WWII German K98 Rifle - dnz 42
This K98 rifle and web page is dedicated to the memory of United States World War II Army veteran
Nick Sinchuk who passed away April 7, 2005.
Veteran bring back from Italy. My parent's next door neighbor, Nick
served in North Africa and Italy during WWII in a US Army maintenance unit. While
in Naples, Italy in 1945 as part of the 1st Battalion 125th Ordinance, he
picked up from a pile of surrendered rifles this maker marked 'dnz' 42 K98 Mauser rifle. He then
had it shipped back to the States. The rifle stayed in his finished basement
until around 1998. Knowing my interest in WWII, he graciously gave
it to me. He stated it has not been fired since WWII. I have no intentions
of firing it or selling it, just taking care of it. I've since added a sling (not German),
sight guard, and cleaning rod. All numbers match on the rifle (3654) except
for the bolt (7076, all matching). The original bolt had been separated
from the rifle in Italy and Nick picked one from another pile.
Numbers appear on front barrel band, rear barrel band, under folding sight,
top end of sight, receiver, small 'step' left hand side at rear of receiver
a 54, bottom of receiver, and floor plate. I don't see any numbers on the
stock, there may be very faint number 25 on top of upper hand guard. The
cupped buttplate has the letters 'brg', maker code for H.W. Schmidt, Döbeln, Sachsen. There appears to be a lowercase
"b" under the number 3654 on the front left hand side of the receiver. Small
"77" on right hand side and two small "77"'s above 3654 on bottom of receiver.
Receiver top has a Waffenamt or inspection stamp of "WaA623". There are
the letters 'dot' on the bottom of the stock, near the buttplate. These
letters indicate the stock was manufactured by
I seem to recall my Dad and I took the upper hand guard off once and found
numbers (not 3654) under the part. May have to remove again to check.
Marking "Ru" is an unknown barrel manufacturer code. The "b" below serial
number is the suffix letter block production code. An observer on the internet
noted the stock may have been sanded and the sling is probably original
WWII issue. Because the receiver is shiny, it may have been reblued since
WWII. Nick always said the rifle has been in his basement since WWII and
has not been fired since then. May never really know. Interesting note;
30 minutes after I posted for the first time on the internet regarding this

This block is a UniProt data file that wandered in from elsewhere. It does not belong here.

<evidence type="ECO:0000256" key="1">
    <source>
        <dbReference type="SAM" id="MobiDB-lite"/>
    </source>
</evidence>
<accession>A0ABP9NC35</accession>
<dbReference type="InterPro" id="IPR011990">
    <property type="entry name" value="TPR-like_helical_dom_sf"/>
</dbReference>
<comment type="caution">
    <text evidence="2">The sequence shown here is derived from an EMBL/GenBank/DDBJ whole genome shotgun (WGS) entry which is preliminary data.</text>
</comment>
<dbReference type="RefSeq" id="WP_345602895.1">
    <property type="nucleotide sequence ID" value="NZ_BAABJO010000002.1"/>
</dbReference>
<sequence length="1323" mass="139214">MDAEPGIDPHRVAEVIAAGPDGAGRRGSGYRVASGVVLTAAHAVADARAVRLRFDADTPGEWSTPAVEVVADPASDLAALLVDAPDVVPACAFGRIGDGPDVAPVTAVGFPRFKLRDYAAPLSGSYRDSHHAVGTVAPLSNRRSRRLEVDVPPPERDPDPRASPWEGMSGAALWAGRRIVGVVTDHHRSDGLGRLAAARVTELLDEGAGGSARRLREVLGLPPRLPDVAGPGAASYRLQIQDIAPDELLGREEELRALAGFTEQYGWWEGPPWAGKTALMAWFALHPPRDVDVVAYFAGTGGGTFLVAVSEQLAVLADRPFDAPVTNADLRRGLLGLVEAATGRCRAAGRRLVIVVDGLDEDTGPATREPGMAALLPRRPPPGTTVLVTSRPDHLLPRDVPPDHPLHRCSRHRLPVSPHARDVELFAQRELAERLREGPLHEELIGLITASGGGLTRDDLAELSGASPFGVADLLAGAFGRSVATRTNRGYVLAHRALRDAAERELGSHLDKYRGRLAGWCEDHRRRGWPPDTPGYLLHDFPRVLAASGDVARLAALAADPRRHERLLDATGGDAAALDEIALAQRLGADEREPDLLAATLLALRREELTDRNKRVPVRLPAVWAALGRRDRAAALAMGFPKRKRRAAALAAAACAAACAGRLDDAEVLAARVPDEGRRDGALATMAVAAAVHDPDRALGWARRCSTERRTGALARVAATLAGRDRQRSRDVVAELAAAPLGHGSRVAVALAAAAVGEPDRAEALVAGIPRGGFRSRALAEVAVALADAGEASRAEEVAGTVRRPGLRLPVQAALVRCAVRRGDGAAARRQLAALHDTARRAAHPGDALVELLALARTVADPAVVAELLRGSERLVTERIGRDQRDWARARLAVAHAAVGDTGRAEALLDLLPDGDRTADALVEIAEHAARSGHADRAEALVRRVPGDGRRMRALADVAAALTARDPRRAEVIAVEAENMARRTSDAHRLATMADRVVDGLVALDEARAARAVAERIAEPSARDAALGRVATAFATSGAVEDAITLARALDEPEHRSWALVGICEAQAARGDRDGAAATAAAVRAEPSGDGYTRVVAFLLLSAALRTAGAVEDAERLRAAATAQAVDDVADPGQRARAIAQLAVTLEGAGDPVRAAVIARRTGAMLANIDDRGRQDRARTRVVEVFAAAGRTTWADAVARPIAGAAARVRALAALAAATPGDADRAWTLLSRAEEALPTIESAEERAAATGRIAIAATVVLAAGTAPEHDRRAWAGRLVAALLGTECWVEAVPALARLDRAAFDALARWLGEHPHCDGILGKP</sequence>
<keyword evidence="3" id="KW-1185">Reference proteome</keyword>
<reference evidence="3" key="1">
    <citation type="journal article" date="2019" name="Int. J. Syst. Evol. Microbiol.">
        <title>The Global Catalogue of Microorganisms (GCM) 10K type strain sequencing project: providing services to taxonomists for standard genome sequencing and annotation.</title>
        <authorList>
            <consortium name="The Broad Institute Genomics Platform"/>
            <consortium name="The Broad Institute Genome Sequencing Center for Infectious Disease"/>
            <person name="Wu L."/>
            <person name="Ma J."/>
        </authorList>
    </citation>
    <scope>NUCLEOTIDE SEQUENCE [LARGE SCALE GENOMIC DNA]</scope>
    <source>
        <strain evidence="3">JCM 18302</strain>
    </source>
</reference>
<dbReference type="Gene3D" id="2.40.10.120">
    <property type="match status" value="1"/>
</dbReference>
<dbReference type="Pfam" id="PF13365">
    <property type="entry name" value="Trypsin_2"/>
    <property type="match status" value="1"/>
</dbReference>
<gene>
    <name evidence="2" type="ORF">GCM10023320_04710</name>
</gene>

rifle, I found out Nick had passed away that evening.
Here are some comments about the rifle:
Bob in Ohio:
Looks like a nice piece. Code 'bnz' is a Steyr made piece
which is desirable. Things look "right" but that m/matched bolt hurts value
and the receiver and barrel may be reblued? Pretty glossy finish and pitting
that might be blued over is my cue. Value would be 3-600 depending on the
reblue question and how motivated the buyer is.
Yea, $300 if you want to buy it and $600 if you want
to sell it.
I also agree with Bob that there is a possible re-blue
issue with the receiver, especially if you compare that area to the milled
“H” front band. But, I can’t tell for sure (i.e. the muzzle and front sight
look ok). It may just be the camera flash.
Rich, what you have there is way better than a Russian
Capture (RC). Someone messed with it sometime in it’s long past (the drill
hole and sanding reflect this) though. But this is pretty common, so it’s
nothing to feel down or otherwise bad about.
Unfortunately, there was a small hole drilled in the stock just in
front of the sling slot on the left side. It does not go through the stock and is covered
by the sling. The bore is nice.
Markings: Matching SN 3654, except bolt (7076) Numbers appear on
front barrel band, front sling band, under folding sight, top end of sight,
receiver, small 'step' left hand side at rear of receiver 54, bottom of
receiver, floorplate. No markings on wood stock. Possibly faint number on
top of front wood piece. Hole drilled in front of rear entry of sling, left
side. Two circular marks between front barrel band sling band. Rear bottom
of stock may have "dot" letters stamped in wood.
Additional Markings: Receiver front "Ru" 'bnz' 42 Mod. 98 Appears to be a lowercase
"b" under SN 3654 left hand side receiver. "77" on right hand side, Two "77"'s
above bottom receiver. Receiver top stamped with Waffenamt of WaA623, Receiver
left ("FP - SN") NOTE: Reference on Internet had FP-SN, not sure what that
is referring to. FP is Firing Proof, maybe eagle and swastika? Cupped buttplate:
brg WaA497, produced by sub-contractor H.W. Schmidt Metallwarenfabrik, Döbeln
in Sachsen. No serial number on exterior of plate. According to revised edition
Backbone of the Wehrmacht, a pictured rifle assembled in 1942 by Steyr had
a buttplate stamped 'Wa623 Sn' (page 193). Buttplate markings 'brg WaA497
Sn' is pictured for rifles assembled in 1941 (page 176) and 1943 (page 213)
Sling (non-original WWII issue) was added by current owner. In April 2005
purchased correct 12.5 inch (no SN, original) cleaning rod. I've also fitted an
original sight hood. At the time the rifle was given to me, the fitted sling was a belt.
It is possible the previous owner had drilled a hole in the stock to secure the belt,
Maker codes on rifle
bnz - Steyr-Daimler-Puch A.G., Steyr (Upper Austria)
H.W. Schmidt Metallwarenfabrik, Döbeln in Sachsen
dot - Waffen Werke Brünn,